by Allan S. Brett, MD

Asymptomatic gallstones often are discovered during abdominal imaging for other reasons. In most studies of the natural history of gallstones, patients were aware of having gallstones, which could bias interpretation and management of subsequent abdominal symptoms. In this study from Denmark, researchers identified 664 people (age range, 30–70; median age, 60) in whom gallstones were identified on ultrasound (done during a larger prospective health study). Participants were not informed of ultrasound results; health histories documented that only 10% were previously aware of having gallstones.

During median follow-up of 17 years, 20% of participants developed gallstone-related events: 8% had “complicated events” (i.e., acute cholecystitis or common duct stones) and 12% had  “uncomplicated events” (i.e., cholecystectomy for a noncomplicated indication, or clinical diagnosis of cholelithiasis without treatment). Significant predictors of any gallstone-related event were having a large stone (>10 mm; hazard ratio, 2.3), having multiple stones (HR, 1.7), and female sex (HR, 2.3). For example, 10-year risk for a gallstone event was 3% in men with one small stone and 23% in women with multiple stones (and at least one >10 mm). Large stone size was particularly predictive of acute cholecystitis or cholecystectomy for a noncomplicated indication, whereas having multiple stones was particularly predictive of a complicated common duct stone presentation.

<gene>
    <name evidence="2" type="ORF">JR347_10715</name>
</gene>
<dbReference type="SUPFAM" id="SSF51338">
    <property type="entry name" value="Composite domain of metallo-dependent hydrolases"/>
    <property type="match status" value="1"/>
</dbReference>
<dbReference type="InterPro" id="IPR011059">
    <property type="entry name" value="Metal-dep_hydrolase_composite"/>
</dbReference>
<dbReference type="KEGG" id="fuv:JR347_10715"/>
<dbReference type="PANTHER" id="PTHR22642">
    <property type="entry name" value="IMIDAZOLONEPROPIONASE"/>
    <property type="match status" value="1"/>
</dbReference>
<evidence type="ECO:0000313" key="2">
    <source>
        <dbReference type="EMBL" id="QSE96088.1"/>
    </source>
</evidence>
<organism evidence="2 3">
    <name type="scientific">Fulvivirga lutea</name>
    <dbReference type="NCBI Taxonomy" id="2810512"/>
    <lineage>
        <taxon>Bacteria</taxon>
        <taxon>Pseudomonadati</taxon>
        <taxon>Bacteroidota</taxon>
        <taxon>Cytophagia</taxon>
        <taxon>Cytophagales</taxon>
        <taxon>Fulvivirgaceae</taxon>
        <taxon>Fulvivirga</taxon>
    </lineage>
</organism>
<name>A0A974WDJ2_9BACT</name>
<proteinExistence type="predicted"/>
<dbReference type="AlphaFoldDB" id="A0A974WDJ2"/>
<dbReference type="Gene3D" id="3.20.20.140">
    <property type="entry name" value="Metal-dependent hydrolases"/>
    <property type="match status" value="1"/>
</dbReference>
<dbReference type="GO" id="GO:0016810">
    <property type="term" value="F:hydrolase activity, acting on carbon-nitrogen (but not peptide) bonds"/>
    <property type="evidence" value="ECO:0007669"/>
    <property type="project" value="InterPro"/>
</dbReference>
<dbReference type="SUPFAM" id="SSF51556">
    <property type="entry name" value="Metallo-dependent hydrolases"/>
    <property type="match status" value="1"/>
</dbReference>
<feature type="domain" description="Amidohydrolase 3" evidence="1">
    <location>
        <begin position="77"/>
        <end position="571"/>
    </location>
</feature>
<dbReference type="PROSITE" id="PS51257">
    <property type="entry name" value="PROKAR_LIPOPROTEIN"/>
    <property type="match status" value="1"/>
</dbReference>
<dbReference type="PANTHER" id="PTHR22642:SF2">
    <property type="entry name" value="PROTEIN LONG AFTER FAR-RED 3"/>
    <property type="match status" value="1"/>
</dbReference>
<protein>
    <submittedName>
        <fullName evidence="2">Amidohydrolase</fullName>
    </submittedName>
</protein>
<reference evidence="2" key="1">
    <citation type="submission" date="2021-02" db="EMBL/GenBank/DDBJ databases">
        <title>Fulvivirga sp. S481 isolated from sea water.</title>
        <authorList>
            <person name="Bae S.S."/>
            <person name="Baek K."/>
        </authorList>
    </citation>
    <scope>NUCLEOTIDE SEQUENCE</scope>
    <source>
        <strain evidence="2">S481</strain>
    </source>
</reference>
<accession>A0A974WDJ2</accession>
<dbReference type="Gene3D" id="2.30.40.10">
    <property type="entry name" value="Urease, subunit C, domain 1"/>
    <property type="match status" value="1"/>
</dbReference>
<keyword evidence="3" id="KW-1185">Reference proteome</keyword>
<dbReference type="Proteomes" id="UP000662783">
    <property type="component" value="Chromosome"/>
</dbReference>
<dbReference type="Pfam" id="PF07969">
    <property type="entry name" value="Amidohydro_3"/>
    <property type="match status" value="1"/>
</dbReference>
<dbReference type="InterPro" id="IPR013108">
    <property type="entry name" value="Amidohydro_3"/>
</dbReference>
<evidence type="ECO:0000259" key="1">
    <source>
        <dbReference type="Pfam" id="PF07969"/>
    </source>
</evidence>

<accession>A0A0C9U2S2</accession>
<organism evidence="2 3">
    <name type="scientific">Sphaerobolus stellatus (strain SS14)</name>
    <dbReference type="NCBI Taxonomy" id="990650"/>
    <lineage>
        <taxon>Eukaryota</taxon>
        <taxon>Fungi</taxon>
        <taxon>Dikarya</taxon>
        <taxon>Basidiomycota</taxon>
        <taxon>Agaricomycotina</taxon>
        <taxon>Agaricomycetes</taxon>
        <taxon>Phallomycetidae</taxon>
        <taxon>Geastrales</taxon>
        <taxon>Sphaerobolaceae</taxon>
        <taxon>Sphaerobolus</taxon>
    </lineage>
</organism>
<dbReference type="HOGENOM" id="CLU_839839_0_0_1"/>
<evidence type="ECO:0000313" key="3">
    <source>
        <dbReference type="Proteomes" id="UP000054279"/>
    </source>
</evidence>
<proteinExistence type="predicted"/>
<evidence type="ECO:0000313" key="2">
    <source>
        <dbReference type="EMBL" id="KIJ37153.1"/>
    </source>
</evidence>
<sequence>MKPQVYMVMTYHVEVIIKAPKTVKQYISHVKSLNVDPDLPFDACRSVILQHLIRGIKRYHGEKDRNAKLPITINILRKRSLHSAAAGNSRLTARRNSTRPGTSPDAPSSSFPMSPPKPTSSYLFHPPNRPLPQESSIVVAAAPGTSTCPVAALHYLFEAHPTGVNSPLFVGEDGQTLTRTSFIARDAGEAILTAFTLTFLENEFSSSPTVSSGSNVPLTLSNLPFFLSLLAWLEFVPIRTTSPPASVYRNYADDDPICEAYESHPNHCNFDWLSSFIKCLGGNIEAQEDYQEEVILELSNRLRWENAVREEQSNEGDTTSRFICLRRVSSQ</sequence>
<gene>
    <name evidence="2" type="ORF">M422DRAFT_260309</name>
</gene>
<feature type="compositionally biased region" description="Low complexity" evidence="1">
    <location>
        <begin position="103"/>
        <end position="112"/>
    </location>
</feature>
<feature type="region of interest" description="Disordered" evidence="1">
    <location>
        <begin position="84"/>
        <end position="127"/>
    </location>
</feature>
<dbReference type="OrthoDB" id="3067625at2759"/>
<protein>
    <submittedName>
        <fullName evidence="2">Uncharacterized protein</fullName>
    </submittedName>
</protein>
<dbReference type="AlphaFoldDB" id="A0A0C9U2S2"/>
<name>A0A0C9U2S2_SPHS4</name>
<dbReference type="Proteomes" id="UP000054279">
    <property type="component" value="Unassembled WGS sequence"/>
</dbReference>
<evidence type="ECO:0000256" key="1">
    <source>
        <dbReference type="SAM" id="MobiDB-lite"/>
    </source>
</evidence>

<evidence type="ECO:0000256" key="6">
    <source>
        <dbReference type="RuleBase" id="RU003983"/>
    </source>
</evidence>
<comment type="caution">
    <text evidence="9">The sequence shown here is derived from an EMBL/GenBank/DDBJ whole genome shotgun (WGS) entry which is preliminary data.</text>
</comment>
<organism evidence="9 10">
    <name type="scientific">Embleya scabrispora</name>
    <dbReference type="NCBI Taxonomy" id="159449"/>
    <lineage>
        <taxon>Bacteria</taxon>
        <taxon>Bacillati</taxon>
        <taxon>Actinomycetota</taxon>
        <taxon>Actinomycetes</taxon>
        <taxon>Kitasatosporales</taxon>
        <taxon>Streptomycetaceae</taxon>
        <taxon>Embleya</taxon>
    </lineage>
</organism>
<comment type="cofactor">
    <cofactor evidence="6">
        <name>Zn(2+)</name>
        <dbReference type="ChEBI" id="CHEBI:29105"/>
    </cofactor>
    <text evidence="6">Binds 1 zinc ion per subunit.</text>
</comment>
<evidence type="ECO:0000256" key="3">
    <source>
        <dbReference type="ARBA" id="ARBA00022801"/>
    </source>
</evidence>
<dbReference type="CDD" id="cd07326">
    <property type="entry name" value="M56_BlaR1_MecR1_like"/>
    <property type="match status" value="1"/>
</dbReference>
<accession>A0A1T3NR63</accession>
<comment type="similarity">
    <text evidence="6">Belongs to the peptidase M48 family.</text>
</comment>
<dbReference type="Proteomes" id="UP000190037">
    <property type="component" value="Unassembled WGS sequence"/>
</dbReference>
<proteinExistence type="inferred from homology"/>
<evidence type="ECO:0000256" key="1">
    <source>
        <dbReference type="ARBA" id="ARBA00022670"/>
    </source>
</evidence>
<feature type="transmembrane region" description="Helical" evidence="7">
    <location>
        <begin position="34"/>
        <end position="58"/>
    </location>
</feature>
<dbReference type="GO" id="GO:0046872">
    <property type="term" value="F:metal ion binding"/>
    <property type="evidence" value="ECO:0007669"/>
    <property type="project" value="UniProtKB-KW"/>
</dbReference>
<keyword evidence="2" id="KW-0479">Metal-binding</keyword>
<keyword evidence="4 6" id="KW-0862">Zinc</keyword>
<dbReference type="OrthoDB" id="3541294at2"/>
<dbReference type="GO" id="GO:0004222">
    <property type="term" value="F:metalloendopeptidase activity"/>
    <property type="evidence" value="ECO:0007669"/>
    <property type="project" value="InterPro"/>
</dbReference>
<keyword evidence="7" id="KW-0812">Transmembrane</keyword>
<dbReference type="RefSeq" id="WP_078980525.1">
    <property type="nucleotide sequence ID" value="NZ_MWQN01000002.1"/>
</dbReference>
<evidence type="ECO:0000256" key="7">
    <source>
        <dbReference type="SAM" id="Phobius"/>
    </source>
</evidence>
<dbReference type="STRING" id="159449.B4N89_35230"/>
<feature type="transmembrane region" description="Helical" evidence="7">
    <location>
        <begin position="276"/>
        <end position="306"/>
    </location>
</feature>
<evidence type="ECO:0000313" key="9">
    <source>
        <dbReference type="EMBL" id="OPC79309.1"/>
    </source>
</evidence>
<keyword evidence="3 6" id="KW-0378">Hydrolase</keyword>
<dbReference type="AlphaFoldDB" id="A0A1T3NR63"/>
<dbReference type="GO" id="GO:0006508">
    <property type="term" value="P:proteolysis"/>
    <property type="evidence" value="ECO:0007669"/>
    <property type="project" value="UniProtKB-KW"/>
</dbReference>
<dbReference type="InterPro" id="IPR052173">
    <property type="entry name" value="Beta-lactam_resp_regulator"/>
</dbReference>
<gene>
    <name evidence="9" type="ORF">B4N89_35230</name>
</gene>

These data can inform discussions with patients who have incidentally discovered gallstones. Although the long-term incidence of symptomatic gallstone-related disease is not trivial in these patients, it is low enough to support the current standard of care — in general, no intervention unless symptoms develop.


Shabanzadeh DM et al. A prediction rule for risk stratification of incidentally discovered gallstones: Results from a large cohort study. Gastroenterology ; :. (